Monday, March 13, 2006

Road to YWAM

Prayer requests really tell you a lot about what's occupying your thoughts and day-to-day life, don't they?

When I worked at Hope Manor Detention Centre, just after I finished seminary, our prayer requests often included things like asking for opportunities to share our faith with some of the teenaged inmates residents, for peace in the facility's dorms and school program, and -- not infrequently -- that we wouldn't be killed during a shift at work. 

As a Christian-run correctional facility, we often found ourselves paddling upstream with parole officers, court officials, and the residents themselves, who were generally not impressed with having Christians on staff.

The level of community that the staff developed through working in such a situation was quite raw and real. Because of our rotating work schedule, we could only attend church once every six weeks, so a house church in our apartment became our main gathering every Thursday evening.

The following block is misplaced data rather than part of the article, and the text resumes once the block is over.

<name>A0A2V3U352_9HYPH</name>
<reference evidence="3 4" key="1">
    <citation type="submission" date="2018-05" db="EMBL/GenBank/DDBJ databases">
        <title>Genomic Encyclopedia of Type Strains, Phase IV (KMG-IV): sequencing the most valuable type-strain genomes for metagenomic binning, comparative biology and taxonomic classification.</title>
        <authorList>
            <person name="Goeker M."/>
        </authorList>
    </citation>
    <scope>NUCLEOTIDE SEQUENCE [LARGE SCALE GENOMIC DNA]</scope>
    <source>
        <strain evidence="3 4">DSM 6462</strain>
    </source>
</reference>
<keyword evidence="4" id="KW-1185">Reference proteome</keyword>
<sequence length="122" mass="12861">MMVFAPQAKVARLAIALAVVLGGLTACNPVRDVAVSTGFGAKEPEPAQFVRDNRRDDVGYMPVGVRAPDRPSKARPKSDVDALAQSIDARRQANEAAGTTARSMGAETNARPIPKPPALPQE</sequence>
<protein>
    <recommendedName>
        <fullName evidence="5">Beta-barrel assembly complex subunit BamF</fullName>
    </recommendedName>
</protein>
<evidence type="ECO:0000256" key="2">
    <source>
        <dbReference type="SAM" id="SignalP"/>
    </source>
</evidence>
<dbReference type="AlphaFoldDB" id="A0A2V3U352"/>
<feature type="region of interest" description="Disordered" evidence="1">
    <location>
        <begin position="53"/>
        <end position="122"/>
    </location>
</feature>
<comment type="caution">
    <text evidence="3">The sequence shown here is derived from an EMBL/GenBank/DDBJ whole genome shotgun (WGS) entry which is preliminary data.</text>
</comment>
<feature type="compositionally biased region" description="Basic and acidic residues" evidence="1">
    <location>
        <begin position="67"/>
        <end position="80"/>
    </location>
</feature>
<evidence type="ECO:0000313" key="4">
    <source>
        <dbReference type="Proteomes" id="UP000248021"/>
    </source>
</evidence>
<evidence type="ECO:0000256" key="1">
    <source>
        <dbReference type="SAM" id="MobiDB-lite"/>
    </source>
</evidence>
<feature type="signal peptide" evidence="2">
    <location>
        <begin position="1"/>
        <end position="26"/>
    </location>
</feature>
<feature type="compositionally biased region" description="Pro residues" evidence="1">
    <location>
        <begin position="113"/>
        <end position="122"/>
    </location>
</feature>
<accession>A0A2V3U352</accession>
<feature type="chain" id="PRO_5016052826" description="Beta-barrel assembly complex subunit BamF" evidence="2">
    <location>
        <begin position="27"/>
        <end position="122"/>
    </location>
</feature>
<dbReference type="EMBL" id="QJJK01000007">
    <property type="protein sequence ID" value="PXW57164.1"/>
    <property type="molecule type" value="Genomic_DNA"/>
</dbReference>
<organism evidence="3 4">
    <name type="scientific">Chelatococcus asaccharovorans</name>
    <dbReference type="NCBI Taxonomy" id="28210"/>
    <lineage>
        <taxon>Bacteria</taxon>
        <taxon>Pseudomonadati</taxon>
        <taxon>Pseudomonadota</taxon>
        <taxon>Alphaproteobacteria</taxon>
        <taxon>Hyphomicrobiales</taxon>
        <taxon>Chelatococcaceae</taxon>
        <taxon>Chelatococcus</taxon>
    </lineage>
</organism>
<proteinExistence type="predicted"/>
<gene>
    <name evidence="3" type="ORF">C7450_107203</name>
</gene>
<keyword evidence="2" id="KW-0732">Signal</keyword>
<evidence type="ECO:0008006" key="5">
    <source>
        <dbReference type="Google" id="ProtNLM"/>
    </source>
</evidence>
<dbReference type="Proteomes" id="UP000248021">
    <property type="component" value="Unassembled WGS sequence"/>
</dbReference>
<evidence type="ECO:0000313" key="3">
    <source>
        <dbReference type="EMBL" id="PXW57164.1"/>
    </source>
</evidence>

We were connected with the local YWAM Performing Arts base, and YWAM students would spend one night per week volunteering at our facility as a part of their DTS. Through the YWAM staff, we discovered that there was a worship time every Thursday morning at 8:00AM that we were welcome to participate in. From that time on, Thursday became our "Sabbath", as we would join YWAM for early morning worship, then go out for breakfast as a staff together, and meet in Wendy's and my apartment in the evening for a Bible study and more hangin' out together. And, once every six weeks, we'd join the local Vineyard church for worship.

By the spring of 1990, Wendy & I were seriously considering three possible future options: joining YWAM (we'd been invited to be staff at the base), or perhaps Jesus People USA (we'd visited their inner-city place in Chicago twice to explore the possibility), or accepting an offer from a church in Victoria to be their youth pastor. Although we ended up moving to Victoria, Wendy & I both had a strong sense that, at some point in our future, YWAM would play a bigger role in our lives.

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